Thursday, September 4, 2008

What, Exactly, is the Real America?

Paul Krugman writes,

"Today’s America is an overwhelmingly urban/suburban nation, in which a majority of the population lives in metropolitan areas with more than a million people. It’s ethnically and culturally diverse. Mercer County — which is a lot more than Princeton, which I admit is a bit unreal — IS what America looks like today. And a fine nation it is."

He's right on the facts. He responded to comments that although Princeton Hospital (from where Krugman recently blogged) may be racially diverse, the rest of the nation isn't.

Those comments were also right on the facts.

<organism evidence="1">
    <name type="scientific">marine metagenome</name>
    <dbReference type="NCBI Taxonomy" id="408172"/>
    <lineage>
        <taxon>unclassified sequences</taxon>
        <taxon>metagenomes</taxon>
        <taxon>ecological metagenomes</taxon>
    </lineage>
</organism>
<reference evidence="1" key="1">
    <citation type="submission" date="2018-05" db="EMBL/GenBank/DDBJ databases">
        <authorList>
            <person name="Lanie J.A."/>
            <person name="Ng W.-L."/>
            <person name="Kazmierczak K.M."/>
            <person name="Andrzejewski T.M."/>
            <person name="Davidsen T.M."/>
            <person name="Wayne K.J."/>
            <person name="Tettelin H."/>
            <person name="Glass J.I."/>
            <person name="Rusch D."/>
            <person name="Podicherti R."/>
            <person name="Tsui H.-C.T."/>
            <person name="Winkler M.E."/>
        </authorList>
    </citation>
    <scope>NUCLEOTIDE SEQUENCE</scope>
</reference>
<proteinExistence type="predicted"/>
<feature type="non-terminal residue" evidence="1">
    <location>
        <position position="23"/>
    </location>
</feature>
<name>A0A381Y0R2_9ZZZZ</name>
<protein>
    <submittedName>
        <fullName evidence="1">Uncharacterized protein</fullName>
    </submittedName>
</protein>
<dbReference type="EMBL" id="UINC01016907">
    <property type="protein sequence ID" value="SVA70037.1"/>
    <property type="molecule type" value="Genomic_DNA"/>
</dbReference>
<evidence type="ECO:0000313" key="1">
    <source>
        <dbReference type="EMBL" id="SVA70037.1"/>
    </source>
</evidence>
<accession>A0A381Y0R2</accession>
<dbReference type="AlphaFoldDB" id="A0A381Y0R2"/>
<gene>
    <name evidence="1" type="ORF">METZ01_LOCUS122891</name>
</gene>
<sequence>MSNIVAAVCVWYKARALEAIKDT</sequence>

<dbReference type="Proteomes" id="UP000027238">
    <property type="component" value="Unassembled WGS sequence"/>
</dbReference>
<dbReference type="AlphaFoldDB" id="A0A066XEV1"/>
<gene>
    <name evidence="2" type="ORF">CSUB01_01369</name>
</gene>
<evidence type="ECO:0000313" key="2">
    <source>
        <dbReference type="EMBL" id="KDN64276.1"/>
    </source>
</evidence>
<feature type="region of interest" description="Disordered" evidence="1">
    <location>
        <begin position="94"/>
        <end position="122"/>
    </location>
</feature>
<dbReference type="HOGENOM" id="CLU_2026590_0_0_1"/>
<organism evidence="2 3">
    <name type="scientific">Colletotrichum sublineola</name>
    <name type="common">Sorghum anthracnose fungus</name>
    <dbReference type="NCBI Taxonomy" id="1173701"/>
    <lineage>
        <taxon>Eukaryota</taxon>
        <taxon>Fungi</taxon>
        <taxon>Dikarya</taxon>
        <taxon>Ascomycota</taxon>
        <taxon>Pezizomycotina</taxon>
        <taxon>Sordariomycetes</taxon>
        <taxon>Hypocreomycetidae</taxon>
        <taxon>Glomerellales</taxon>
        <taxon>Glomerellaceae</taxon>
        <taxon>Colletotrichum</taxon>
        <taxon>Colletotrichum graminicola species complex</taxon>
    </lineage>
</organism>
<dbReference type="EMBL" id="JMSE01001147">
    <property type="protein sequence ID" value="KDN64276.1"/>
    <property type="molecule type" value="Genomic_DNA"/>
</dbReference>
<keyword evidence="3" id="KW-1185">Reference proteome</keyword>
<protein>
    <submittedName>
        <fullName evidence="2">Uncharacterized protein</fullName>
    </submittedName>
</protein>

Krugman objected to the claim that small-town America is the "real America." In election season, a lot of people get attention as the "real America." Blue-collar workers, single moms, elderly people who suffer from disease, schoolchildren who grow up on crime-ridden streets, etc. Politicians make promises for cheap.

What's the real America? It's where you live and work. So small-town America is just as much "real" as the teeming, multiracial streets of Manhattan. Paul lives near Princeton, so for him, that's the real America. When we choose where to live, we're choosing not the real America, but our part of a bigger reality.

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